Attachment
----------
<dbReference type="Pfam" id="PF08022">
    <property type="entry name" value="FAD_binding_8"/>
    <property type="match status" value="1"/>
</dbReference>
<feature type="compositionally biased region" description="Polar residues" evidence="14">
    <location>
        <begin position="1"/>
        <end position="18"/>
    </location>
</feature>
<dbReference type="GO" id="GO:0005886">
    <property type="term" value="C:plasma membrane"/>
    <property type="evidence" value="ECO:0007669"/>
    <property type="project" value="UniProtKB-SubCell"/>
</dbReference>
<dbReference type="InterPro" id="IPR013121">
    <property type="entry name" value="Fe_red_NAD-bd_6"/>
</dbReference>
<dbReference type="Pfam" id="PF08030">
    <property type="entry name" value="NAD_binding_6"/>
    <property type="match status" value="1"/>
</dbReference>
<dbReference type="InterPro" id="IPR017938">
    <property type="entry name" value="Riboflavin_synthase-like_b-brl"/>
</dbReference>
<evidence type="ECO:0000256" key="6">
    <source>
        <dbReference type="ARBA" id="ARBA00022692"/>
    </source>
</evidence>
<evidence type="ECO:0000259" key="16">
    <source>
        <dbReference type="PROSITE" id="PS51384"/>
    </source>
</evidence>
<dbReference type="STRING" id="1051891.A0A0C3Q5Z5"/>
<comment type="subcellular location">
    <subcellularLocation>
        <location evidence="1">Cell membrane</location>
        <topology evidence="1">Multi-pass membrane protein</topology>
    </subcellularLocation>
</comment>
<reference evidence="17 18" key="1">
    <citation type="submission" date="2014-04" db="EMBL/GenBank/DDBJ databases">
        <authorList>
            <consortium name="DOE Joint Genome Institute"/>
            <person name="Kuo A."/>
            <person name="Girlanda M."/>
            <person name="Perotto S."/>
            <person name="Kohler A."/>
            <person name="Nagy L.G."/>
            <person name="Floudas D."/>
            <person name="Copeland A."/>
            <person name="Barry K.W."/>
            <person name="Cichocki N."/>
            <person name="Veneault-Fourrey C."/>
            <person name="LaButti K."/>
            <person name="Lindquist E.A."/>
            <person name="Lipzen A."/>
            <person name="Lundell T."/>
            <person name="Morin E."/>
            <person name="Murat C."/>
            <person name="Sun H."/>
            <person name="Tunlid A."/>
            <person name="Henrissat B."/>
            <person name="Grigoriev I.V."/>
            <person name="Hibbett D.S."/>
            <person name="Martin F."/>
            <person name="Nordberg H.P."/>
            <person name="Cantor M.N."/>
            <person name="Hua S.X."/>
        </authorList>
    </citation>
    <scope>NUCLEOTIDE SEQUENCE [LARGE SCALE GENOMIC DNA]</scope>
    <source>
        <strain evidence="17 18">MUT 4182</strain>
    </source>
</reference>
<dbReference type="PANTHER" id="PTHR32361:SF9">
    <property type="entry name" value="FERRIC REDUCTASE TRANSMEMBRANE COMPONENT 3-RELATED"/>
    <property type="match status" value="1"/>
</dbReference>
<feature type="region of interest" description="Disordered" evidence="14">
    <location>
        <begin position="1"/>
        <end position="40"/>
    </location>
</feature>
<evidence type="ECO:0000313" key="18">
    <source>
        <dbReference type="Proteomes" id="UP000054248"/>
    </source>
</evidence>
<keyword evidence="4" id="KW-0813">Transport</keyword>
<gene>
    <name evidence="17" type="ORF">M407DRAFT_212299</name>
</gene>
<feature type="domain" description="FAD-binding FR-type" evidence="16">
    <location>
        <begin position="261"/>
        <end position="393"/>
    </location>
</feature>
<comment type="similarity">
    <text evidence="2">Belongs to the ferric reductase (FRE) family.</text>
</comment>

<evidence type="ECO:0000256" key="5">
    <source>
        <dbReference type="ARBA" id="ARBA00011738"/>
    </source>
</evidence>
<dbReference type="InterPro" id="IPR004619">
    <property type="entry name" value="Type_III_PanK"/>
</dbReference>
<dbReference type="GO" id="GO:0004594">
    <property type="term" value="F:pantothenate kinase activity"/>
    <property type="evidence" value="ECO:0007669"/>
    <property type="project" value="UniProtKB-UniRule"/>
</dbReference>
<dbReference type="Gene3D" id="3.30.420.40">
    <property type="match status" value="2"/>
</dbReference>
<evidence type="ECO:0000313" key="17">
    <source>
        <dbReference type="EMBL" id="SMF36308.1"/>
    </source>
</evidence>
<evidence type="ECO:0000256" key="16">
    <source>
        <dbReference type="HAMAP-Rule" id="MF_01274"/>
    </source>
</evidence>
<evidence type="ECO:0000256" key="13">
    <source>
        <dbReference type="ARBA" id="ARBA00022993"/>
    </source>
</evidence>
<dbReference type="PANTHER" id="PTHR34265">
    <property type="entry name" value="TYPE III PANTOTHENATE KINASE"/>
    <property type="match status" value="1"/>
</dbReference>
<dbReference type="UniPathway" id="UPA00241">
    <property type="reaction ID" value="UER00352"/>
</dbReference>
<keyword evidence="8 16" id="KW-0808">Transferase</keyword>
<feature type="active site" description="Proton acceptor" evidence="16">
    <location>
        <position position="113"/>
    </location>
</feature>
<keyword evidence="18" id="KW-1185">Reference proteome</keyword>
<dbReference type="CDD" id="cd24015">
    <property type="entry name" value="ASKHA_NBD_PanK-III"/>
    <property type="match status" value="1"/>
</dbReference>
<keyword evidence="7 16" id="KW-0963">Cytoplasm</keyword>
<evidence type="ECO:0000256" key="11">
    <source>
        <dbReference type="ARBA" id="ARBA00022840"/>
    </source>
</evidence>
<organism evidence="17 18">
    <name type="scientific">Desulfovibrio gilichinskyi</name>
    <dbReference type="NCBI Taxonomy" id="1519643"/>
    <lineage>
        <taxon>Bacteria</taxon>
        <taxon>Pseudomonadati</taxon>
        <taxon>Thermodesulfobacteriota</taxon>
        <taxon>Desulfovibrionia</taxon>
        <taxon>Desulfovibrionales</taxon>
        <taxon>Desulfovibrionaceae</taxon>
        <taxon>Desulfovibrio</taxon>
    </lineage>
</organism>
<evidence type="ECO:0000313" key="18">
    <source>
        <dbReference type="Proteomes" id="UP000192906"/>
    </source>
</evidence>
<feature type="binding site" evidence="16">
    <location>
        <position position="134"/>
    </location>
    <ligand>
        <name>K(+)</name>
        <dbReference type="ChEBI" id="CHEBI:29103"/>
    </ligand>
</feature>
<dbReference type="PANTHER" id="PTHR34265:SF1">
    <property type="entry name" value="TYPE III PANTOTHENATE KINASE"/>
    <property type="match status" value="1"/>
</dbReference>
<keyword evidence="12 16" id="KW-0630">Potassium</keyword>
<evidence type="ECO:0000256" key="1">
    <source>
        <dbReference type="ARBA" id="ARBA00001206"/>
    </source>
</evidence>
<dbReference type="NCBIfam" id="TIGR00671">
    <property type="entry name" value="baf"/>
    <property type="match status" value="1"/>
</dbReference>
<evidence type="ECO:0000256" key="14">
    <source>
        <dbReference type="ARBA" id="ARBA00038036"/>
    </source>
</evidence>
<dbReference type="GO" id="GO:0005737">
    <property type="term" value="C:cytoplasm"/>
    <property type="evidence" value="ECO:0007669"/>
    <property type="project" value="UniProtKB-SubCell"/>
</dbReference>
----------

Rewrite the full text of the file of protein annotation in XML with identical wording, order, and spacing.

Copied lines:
<dbReference type="Pfam" id="PF08022">
    <property type="entry name" value="FAD_binding_8"/>
    <property type="match status" value="1"/>
</dbReference>
<feature type="compositionally biased region" description="Polar residues" evidence="14">
    <location>
        <begin position="1"/>
        <end position="18"/>
    </location>
</feature>
<dbReference type="GO" id="GO:0005886">
    <property type="term" value="C:plasma membrane"/>
    <property type="evidence" value="ECO:0007669"/>
    <property type="project" value="UniProtKB-SubCell"/>
</dbReference>
<dbReference type="InterPro" id="IPR013121">
    <property type="entry name" value="Fe_red_NAD-bd_6"/>
</dbReference>
<dbReference type="Pfam" id="PF08030">
    <property type="entry name" value="NAD_binding_6"/>
    <property type="match status" value="1"/>
</dbReference>
<dbReference type="InterPro" id="IPR017938">
    <property type="entry name" value="Riboflavin_synthase-like_b-brl"/>
</dbReference>
<evidence type="ECO:0000256" key="6">
    <source>
        <dbReference type="ARBA" id="ARBA00022692"/>
    </source>
</evidence>
<evidence type="ECO:0000259" key="16">
    <source>
        <dbReference type="PROSITE" id="PS51384"/>
    </source>
</evidence>
<dbReference type="STRING" id="1051891.A0A0C3Q5Z5"/>
<comment type="subcellular location">
    <subcellularLocation>
        <location evidence="1">Cell membrane</location>
        <topology evidence="1">Multi-pass membrane protein</topology>
    </subcellularLocation>
</comment>
<reference evidence="17 18" key="1">
    <citation type="submission" date="2014-04" db="EMBL/GenBank/DDBJ databases">
        <authorList>
            <consortium name="DOE Joint Genome Institute"/>
            <person name="Kuo A."/>
            <person name="Girlanda M."/>
            <person name="Perotto S."/>
            <person name="Kohler A."/>
            <person name="Nagy L.G."/>
            <person name="Floudas D."/>
            <person name="Copeland A."/>
            <person name="Barry K.W."/>
            <person name="Cichocki N."/>
            <person name="Veneault-Fourrey C."/>
            <person name="LaButti K."/>
            <person name="Lindquist E.A."/>
            <person name="Lipzen A."/>
            <person name="Lundell T."/>
            <person name="Morin E."/>
            <person name="Murat C."/>
            <person name="Sun H."/>
            <person name="Tunlid A."/>
            <person name="Henrissat B."/>
            <person name="Grigoriev I.V."/>
            <person name="Hibbett D.S."/>
            <person name="Martin F."/>
            <person name="Nordberg H.P."/>
            <person name="Cantor M.N."/>
            <person name="Hua S.X."/>
        </authorList>
    </citation>
    <scope>NUCLEOTIDE SEQUENCE [LARGE SCALE GENOMIC DNA]</scope>
    <source>
        <strain evidence="17 18">MUT 4182</strain>
    </source>
</reference>
<dbReference type="PANTHER" id="PTHR32361:SF9">
    <property type="entry name" value="FERRIC REDUCTASE TRANSMEMBRANE COMPONENT 3-RELATED"/>
    <property type="match status" value="1"/>
</dbReference>
<feature type="region of interest" description="Disordered" evidence="14">
    <location>
        <begin position="1"/>
        <end position="40"/>
    </location>
</feature>
<evidence type="ECO:0000313" key="18">
    <source>
        <dbReference type="Proteomes" id="UP000054248"/>
    </source>
</evidence>
<keyword evidence="4" id="KW-0813">Transport</keyword>
<gene>
    <name evidence="17" type="ORF">M407DRAFT_212299</name>
</gene>
<feature type="domain" description="FAD-binding FR-type" evidence="16">
    <location>
        <begin position="261"/>
        <end position="393"/>
    </location>
</feature>
<comment type="similarity">
    <text evidence="2">Belongs to the ferric reductase (FRE) family.</text>
</comment>

<evidence type="ECO:0000256" key="5">
    <source>
        <dbReference type="ARBA" id="ARBA00011738"/>
    </source>
</evidence>
<dbReference type="InterPro" id="IPR004619">
    <property type="entry name" value="Type_III_PanK"/>
</dbReference>
<dbReference type="GO" id="GO:0004594">
    <property type="term" value="F:pantothenate kinase activity"/>
    <property type="evidence" value="ECO:0007669"/>
    <property type="project" value="UniProtKB-UniRule"/>
</dbReference>
<dbReference type="Gene3D" id="3.30.420.40">
    <property type="match status" value="2"/>
</dbReference>
<evidence type="ECO:0000313" key="17">
    <source>
        <dbReference type="EMBL" id="SMF36308.1"/>
    </source>
</evidence>
<evidence type="ECO:0000256" key="16">
    <source>
        <dbReference type="HAMAP-Rule" id="MF_01274"/>
    </source>
</evidence>
<evidence type="ECO:0000256" key="13">
    <source>
        <dbReference type="ARBA" id="ARBA00022993"/>
    </source>
</evidence>
<dbReference type="PANTHER" id="PTHR34265">
    <property type="entry name" value="TYPE III PANTOTHENATE KINASE"/>
    <property type="match status" value="1"/>
</dbReference>
<dbReference type="UniPathway" id="UPA00241">
    <property type="reaction ID" value="UER00352"/>
</dbReference>
<keyword evidence="8 16" id="KW-0808">Transferase</keyword>
<feature type="active site" description="Proton acceptor" evidence="16">
    <location>
        <position position="113"/>
    </location>
</feature>
<keyword evidence="18" id="KW-1185">Reference proteome</keyword>
<dbReference type="CDD" id="cd24015">
    <property type="entry name" value="ASKHA_NBD_PanK-III"/>
    <property type="match status" value="1"/>
</dbReference>
<keyword evidence="7 16" id="KW-0963">Cytoplasm</keyword>
<evidence type="ECO:0000256" key="11">
    <source>
        <dbReference type="ARBA" id="ARBA00022840"/>
    </source>
</evidence>
<organism evidence="17 18">
    <name type="scientific">Desulfovibrio gilichinskyi</name>
    <dbReference type="NCBI Taxonomy" id="1519643"/>
    <lineage>
        <taxon>Bacteria</taxon>
        <taxon>Pseudomonadati</taxon>
        <taxon>Thermodesulfobacteriota</taxon>
        <taxon>Desulfovibrionia</taxon>
        <taxon>Desulfovibrionales</taxon>
        <taxon>Desulfovibrionaceae</taxon>
        <taxon>Desulfovibrio</taxon>
    </lineage>
</organism>
<evidence type="ECO:0000313" key="18">
    <source>
        <dbReference type="Proteomes" id="UP000192906"/>
    </source>
</evidence>
<feature type="binding site" evidence="16">
    <location>
        <position position="134"/>
    </location>
    <ligand>
        <name>K(+)</name>
        <dbReference type="ChEBI" id="CHEBI:29103"/>
    </ligand>
</feature>
<dbReference type="PANTHER" id="PTHR34265:SF1">
    <property type="entry name" value="TYPE III PANTOTHENATE KINASE"/>
    <property type="match status" value="1"/>
</dbReference>
<keyword evidence="12 16" id="KW-0630">Potassium</keyword>
<evidence type="ECO:0000256" key="1">
    <source>
        <dbReference type="ARBA" id="ARBA00001206"/>
    </source>
</evidence>
<dbReference type="NCBIfam" id="TIGR00671">
    <property type="entry name" value="baf"/>
    <property type="match status" value="1"/>
</dbReference>
<evidence type="ECO:0000256" key="14">
    <source>
        <dbReference type="ARBA" id="ARBA00038036"/>
    </source>
</evidence>
<dbReference type="GO" id="GO:0005737">
    <property type="term" value="C:cytoplasm"/>
    <property type="evidence" value="ECO:0007669"/>
    <property type="project" value="UniProtKB-SubCell"/>
</dbReference>